Photograph courtesy of Bryan Clifton.
In addition to providing fresh produce and meat for families in Arkansas, New South Produce Cooperative and Grassroots Farmer’s Cooperative supply financial and agricultural support for their member farms. Based in Little Rock and Clinton, respectively, these farmer-owned and operated co-ops connect members to distribution networks, provide technical assistance, and help small farmers raise capital as a collective.
Arkansas ranks among the least food secure states in America. Data from the Center for American Progress shows the average percentage of Arkansas households who were food insecure from 2013 to 2015 was 19.2 percent, the second highest rate in the country. Farmer-owned cooperatives help address the root problems of poverty and hunger in Arkansas, not only by making fresh produce and meat more accessible to local communities, but also by creating a significant number of jobs.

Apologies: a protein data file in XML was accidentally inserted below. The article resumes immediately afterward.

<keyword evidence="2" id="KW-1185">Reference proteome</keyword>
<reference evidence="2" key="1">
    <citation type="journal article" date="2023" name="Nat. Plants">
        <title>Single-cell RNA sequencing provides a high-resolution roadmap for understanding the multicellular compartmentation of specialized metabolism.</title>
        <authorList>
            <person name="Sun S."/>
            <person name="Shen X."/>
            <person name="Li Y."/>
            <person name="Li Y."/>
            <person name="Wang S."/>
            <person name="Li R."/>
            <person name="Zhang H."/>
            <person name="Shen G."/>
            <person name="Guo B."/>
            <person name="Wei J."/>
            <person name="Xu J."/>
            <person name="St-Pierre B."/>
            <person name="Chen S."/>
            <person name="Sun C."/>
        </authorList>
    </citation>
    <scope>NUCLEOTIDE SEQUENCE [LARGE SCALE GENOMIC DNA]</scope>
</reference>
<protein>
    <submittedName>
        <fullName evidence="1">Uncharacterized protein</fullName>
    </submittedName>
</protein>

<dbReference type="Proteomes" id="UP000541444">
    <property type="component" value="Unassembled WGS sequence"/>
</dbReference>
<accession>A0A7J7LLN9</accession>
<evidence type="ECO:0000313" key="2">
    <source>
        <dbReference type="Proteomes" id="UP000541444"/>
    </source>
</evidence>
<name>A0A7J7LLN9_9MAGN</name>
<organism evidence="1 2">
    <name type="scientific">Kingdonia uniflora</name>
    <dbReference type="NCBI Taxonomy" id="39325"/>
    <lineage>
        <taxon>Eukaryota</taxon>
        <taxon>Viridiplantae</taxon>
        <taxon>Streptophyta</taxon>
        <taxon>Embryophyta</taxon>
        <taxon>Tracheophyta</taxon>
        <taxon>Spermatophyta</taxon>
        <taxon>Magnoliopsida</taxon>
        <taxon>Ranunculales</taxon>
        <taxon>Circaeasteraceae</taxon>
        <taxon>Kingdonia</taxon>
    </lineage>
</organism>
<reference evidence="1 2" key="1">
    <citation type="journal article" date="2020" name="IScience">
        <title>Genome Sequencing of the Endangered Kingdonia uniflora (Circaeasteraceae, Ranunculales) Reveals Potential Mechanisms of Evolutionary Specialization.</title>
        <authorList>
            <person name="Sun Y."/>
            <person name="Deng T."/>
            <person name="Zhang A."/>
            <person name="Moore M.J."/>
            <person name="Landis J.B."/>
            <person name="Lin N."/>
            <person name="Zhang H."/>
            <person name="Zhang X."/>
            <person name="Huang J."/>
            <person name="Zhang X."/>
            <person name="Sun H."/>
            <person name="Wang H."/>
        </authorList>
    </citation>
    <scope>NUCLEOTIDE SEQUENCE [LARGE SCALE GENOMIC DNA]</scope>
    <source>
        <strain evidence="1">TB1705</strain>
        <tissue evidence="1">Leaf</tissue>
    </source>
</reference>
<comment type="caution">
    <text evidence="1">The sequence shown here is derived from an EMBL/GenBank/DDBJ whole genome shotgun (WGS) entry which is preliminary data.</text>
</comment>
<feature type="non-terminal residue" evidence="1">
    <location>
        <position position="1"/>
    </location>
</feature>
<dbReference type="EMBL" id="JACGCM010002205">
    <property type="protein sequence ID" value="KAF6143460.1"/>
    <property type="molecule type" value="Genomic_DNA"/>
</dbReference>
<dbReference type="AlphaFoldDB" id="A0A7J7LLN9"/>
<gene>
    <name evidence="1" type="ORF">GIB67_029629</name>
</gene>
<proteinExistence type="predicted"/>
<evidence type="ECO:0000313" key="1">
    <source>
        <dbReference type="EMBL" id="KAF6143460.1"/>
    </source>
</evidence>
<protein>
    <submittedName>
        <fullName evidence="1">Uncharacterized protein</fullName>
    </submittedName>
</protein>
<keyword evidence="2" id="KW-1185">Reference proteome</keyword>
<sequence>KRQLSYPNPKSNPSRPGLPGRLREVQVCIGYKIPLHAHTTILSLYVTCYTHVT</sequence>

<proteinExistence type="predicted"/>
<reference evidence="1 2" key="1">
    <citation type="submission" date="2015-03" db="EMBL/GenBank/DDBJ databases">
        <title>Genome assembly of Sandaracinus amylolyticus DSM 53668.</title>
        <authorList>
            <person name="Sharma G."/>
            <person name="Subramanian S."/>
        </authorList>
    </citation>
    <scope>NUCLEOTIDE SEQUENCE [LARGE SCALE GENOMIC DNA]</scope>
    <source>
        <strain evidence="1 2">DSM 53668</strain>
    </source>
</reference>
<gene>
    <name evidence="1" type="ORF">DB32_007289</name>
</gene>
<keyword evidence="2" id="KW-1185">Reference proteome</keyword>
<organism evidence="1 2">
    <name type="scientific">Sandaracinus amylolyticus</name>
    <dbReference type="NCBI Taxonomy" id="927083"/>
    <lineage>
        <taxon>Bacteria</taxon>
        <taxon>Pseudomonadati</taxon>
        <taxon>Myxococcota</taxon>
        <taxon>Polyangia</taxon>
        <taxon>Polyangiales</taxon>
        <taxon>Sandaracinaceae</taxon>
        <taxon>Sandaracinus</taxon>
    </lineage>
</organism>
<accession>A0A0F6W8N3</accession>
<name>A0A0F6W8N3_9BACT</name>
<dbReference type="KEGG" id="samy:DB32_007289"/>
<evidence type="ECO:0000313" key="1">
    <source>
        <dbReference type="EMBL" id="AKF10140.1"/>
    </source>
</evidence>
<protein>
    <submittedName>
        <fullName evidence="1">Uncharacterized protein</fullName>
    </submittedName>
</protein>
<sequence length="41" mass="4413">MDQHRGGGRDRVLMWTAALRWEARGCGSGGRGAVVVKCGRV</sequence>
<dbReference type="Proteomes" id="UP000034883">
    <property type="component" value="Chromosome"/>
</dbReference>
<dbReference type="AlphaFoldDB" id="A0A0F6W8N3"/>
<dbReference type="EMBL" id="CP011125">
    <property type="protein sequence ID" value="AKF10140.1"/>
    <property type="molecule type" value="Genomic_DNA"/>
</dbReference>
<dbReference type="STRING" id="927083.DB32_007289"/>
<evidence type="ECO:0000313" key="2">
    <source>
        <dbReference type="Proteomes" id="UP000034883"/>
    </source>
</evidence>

Food cooperatives, grocery stores owned and governed by their members, have been growing in popularity, particularly as a solution to food deserts in low-income and minority communities across America. But despite heightened consumer demand for locally produced food products, small farmers are finding it increasingly difficult to stay afloat. Between 1935 and 2012, the number of farms in America fell by about 4 million, and cropland has been heavily monopolized by industrial-sized farms.
New South Produce Cooperative and Grassroots Farmer’s Cooperative are providing small farmers with the tools they need to keep their small farms up and running. The farmers in these cooperatives have been able to expand their businesses and reach a wider network of consumers thanks to the cooperative business model.
New South and Grassroots were developed as a solution for farmers who had successfully started their own farming operations but were having trouble getting their products from pasture to plate. Members of the co-ops sell...